16. 16. Low-grade squamous intraepithelial lesions of the cervix. A: Histologic section showing koilocytes with vacuolated cytoplasm and parakeratosis (H&E, *234). B: The darkly stained nuclei contain papillomavirus capsid antigen. [Immunoperoxidase stained with genus-specific antiserum (H&E, *234)]. C: Cervical smear. The squamous epithelial cells are rounded. They occur in clumps and display koilocytic changes (Papanicolaou stain; H&E *375). D: Cervical smear. The darkly stained nuclei contain papilloamavirus capsid antigen. (Immunoperoxidase staind with genus-specific antiserum; H&E, *750). Cervical dysplasia
  17. 17. Papanicolaou stain of the exfoliated cervicovaginal squamous epithelial cells showing the perinuclear cytoplasmic vacuolization, termed koilocytosis (vacuolated cytoplasm), which is characteristic of human papillomavirus infection. Papillomavirus cytology
  18. 18. Correlation between HPV type, integration, and histology
  19. 19. Structure of the single copy of HPV-16 DNA integrated into the SiHa cell line derived from a cervical carcinoma. The jagged line represents human chromosomal sequences; the nucleotide numbers pertain to the integrated HPV-16 genome. The open boxes indicate the early and late open reading frames (ORFs). Integration has occurred in the E2 ORF, and a portion of the E2 ORF has been deleted. (From Fields Virology, 4th ed, Knipe & Howley, eds, Lippincott Williams & Wilkins, 2001Fig. 66-9.) HPV DNA integration into a human chromosome <ul><li>Integration leads to up-regulation of E6 and E7 </li></ul><ul><ul><li>Inactivation of E2 </li></ul></ul><ul><ul><li>Host transcription elements </li></ul></ul><ul><ul><li>Host sequences stabilize mRNA </li></ul></ul>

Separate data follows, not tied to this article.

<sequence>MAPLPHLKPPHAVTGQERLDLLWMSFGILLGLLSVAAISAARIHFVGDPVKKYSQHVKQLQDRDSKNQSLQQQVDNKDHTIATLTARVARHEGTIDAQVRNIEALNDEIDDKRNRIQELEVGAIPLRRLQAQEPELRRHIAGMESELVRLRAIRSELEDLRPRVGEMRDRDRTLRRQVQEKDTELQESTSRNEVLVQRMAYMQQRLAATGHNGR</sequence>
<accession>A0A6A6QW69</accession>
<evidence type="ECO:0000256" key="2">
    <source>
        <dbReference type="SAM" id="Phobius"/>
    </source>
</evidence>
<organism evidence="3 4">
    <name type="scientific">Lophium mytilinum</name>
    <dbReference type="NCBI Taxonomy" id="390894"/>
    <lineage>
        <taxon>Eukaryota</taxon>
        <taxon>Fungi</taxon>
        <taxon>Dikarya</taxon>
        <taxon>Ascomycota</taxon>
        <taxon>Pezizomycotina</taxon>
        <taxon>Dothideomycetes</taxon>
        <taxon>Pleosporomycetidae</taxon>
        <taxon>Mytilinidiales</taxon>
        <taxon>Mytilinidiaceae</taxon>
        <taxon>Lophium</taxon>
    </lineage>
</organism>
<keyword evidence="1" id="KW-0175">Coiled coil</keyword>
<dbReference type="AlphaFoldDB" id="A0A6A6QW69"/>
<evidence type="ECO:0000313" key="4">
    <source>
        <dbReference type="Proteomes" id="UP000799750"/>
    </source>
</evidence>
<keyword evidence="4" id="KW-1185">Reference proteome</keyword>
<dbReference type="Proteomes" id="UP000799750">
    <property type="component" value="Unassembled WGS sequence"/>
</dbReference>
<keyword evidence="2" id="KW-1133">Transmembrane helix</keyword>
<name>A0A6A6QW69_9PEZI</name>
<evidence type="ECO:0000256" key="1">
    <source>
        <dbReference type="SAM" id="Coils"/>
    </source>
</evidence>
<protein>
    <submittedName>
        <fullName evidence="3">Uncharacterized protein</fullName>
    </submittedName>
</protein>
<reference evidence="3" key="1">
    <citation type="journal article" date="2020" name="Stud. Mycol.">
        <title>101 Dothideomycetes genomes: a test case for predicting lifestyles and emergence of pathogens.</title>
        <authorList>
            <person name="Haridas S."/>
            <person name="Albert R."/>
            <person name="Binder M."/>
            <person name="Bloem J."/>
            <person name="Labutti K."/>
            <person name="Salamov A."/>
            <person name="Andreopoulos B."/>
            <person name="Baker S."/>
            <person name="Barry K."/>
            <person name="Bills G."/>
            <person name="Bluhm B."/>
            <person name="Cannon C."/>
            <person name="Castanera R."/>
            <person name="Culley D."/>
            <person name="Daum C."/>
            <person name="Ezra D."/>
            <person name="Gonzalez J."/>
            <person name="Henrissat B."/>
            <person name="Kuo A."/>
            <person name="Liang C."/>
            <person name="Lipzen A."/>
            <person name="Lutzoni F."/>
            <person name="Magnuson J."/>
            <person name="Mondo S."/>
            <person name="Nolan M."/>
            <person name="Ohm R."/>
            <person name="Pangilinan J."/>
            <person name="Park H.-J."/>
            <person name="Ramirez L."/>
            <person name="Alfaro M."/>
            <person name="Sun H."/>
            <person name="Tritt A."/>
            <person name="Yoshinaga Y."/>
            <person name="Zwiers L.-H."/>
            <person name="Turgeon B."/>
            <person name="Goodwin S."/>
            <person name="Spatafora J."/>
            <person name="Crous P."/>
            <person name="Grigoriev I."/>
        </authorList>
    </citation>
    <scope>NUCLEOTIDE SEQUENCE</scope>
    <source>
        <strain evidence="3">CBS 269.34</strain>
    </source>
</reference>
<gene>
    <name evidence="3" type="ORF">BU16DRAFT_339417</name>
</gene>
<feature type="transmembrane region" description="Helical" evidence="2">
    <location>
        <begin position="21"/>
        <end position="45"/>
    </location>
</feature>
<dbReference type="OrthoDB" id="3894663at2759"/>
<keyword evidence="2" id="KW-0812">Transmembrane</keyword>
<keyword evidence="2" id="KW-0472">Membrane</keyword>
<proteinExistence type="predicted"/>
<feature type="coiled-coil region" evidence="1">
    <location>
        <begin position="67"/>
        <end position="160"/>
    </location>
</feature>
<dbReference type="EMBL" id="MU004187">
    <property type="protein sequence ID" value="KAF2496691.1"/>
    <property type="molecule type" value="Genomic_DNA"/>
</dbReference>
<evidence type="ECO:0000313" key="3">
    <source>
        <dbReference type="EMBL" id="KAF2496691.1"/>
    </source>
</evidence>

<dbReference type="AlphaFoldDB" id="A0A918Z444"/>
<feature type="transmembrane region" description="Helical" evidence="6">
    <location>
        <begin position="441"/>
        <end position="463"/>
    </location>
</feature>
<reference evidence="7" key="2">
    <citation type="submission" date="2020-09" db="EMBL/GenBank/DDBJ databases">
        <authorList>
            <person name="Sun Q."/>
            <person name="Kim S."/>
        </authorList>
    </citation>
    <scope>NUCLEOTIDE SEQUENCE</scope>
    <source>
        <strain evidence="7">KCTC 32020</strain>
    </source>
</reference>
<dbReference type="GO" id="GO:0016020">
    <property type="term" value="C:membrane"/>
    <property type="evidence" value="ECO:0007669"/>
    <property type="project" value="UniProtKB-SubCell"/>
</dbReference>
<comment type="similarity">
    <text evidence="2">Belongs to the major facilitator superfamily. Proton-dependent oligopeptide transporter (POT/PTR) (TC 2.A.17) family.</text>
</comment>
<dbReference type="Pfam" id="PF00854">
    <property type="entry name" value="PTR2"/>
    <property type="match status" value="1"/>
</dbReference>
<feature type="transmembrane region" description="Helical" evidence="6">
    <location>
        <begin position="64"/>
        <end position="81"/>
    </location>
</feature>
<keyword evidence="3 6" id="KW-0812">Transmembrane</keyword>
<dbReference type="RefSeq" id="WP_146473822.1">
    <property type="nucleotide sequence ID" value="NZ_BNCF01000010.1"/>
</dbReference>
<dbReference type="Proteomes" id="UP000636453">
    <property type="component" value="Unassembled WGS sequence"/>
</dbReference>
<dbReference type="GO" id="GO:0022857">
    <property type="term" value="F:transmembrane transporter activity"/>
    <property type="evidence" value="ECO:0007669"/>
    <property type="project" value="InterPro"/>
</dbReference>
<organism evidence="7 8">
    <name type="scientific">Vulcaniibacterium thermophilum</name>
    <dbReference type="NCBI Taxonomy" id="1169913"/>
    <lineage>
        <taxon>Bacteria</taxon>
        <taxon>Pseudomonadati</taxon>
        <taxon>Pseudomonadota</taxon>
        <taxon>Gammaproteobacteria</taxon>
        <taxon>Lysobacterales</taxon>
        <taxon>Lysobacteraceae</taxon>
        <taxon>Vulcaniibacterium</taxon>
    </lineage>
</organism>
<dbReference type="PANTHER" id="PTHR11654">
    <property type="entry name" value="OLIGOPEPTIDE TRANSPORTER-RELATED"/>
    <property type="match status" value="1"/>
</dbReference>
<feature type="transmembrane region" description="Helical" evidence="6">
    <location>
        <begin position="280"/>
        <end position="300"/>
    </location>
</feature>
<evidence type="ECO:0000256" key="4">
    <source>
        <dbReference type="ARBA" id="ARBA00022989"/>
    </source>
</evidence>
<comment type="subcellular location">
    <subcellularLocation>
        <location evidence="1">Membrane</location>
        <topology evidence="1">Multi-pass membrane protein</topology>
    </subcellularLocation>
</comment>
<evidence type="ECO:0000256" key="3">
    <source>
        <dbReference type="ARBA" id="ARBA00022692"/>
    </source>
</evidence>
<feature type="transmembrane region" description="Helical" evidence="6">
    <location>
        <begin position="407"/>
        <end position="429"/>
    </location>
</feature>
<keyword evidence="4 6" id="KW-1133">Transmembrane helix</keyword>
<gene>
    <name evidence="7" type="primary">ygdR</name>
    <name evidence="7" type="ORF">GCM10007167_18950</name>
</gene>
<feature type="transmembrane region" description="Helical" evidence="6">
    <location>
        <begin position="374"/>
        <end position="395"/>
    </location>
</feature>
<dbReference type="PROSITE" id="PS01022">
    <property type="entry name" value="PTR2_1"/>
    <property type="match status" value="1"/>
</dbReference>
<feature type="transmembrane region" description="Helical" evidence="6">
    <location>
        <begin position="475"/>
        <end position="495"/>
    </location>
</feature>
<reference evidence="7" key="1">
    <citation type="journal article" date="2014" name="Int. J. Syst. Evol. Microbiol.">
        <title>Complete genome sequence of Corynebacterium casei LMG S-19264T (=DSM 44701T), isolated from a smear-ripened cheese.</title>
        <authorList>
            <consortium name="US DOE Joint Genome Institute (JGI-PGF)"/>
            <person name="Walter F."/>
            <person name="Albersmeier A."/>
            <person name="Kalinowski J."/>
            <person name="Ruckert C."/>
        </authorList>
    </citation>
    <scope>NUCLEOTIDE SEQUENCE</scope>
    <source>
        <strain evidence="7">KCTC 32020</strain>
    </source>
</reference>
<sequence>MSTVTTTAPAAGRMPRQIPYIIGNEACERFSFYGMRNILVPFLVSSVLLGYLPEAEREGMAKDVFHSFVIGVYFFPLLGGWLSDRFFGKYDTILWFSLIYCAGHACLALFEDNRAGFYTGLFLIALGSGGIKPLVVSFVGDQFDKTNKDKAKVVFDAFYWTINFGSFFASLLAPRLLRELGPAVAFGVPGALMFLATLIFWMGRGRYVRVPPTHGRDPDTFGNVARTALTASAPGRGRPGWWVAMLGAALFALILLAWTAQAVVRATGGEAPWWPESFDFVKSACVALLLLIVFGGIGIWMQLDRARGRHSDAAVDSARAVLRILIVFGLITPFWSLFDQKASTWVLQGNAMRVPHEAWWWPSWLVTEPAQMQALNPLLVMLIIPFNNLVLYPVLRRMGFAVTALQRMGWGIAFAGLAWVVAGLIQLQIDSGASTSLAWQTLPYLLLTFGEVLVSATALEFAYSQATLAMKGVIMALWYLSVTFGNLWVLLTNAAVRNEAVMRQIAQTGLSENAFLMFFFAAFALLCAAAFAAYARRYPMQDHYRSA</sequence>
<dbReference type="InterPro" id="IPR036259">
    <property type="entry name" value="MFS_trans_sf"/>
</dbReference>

20. 20. Diagnosis <ul><li>Pathology, cytology </li></ul><ul><li>Immunohistochemistry </li></ul><ul><li>Nucleic acid </li></ul><ul><ul><li>Hybridization (Southern, in situ), PCR </li></ul></ul><ul><ul><li>Identification of specific HPV type can assist in evaluating prognosis and treatment </li></ul></ul><ul><ul><li>Integration state? </li></ul></ul>
  21. 21. Prevention/Treatment <ul><li>Recombinant virus-like particle vaccines </li></ul><ul><ul><li>Gardasil </li></ul></ul><ul><ul><ul><li>FDA approved; HPV 16, 18, 6, 11 </li></ul></ul></ul><ul><ul><li>Cervarix </li></ul></ul><ul><ul><ul><li>FDA approval pending; HPV 16, 18 </li></ul></ul></ul><ul><li>Pap smear </li></ul><ul><li>Surgery </li></ul>
  22. 22. Summary: human papillomavirus <ul><li>Structure </li></ul><ul><ul><li>Small (8 kb) circular dsDNA genome, naked capsid </li></ul></ul><ul><li>Pathogenesis </li></ul><ul><ul><li>transmission by direct contact or sexual; skin, mucosa </li></ul></ul><ul><ul><li>replication in nucleus of basal cells of epithelium; very host dependent; coupled to epithelial differentiation </li></ul></ul><ul><ul><li>no spread </li></ul></ul><ul><ul><li>primarily cellular immune response </li></ul></ul><ul><ul><li>transforming infection; warts are tumors; cervical carcinoma </li></ul></ul><ul><li>Diagnosis </li></ul><ul><ul><li>cytology (PAP smear; koilocytosis) </li></ul></ul><ul><ul><li>immunohistochemistry </li></ul></ul><ul><ul><li>nucleic acid </li></ul></ul><ul><li>Prevention/treatment </li></ul><ul><ul><li>recombinant subunit (VLP) vaccine </li></ul></ul><ul><ul><li>PAP smear </li></ul></ul><ul><ul><li>surgery </li></ul></ul>